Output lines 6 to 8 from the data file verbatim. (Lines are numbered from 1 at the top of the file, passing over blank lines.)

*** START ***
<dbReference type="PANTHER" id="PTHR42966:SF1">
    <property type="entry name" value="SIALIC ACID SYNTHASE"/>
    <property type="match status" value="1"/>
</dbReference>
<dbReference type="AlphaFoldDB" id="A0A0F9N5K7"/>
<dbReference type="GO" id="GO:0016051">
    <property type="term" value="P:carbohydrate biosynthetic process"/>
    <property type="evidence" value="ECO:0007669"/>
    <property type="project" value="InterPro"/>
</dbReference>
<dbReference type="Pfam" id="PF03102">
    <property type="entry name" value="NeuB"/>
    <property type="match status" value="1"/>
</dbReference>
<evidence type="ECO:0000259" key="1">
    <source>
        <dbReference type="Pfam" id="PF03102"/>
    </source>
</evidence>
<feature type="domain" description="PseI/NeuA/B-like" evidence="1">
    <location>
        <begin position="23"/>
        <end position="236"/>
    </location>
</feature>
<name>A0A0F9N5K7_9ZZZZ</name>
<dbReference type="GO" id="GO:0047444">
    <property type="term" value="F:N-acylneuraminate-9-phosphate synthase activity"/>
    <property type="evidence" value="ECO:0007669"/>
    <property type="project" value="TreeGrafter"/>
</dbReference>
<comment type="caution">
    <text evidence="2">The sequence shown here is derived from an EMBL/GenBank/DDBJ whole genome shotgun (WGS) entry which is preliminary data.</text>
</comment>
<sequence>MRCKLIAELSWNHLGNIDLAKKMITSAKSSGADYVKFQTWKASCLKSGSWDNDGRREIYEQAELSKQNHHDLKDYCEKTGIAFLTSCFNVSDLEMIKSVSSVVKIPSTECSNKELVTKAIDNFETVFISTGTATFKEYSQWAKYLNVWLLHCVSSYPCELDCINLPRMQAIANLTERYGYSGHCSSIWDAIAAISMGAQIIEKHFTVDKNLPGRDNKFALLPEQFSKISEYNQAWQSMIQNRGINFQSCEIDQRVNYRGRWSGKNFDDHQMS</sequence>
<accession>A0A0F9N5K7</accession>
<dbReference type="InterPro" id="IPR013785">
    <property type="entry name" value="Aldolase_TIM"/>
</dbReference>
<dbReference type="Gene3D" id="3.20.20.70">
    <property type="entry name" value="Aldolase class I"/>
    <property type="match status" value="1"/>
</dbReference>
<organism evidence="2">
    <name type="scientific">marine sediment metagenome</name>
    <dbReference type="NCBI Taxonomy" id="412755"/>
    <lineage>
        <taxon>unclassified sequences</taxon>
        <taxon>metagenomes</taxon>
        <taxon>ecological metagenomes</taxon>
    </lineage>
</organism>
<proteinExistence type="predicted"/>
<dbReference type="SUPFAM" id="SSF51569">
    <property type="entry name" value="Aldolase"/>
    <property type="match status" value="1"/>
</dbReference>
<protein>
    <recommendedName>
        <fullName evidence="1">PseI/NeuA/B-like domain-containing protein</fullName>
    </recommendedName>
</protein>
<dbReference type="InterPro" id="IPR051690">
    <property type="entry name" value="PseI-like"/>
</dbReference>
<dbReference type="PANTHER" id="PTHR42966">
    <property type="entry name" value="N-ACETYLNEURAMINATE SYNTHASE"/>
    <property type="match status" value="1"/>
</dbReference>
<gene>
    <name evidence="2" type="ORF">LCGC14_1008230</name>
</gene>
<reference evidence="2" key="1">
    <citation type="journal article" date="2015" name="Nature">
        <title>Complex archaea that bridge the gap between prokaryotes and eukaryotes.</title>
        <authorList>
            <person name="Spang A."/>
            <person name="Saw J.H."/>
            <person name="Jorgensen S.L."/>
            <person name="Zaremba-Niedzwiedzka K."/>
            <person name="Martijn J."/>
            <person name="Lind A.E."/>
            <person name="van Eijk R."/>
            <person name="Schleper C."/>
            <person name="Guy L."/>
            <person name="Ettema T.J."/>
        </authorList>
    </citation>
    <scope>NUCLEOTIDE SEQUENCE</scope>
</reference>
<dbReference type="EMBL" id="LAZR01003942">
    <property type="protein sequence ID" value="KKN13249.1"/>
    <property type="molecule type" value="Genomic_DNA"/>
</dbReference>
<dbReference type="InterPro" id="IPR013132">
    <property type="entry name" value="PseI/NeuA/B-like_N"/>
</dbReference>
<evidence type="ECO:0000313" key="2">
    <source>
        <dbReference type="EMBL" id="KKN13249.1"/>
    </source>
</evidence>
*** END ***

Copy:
<dbReference type="GO" id="GO:0016051">
    <property type="term" value="P:carbohydrate biosynthetic process"/>
    <property type="evidence" value="ECO:0007669"/>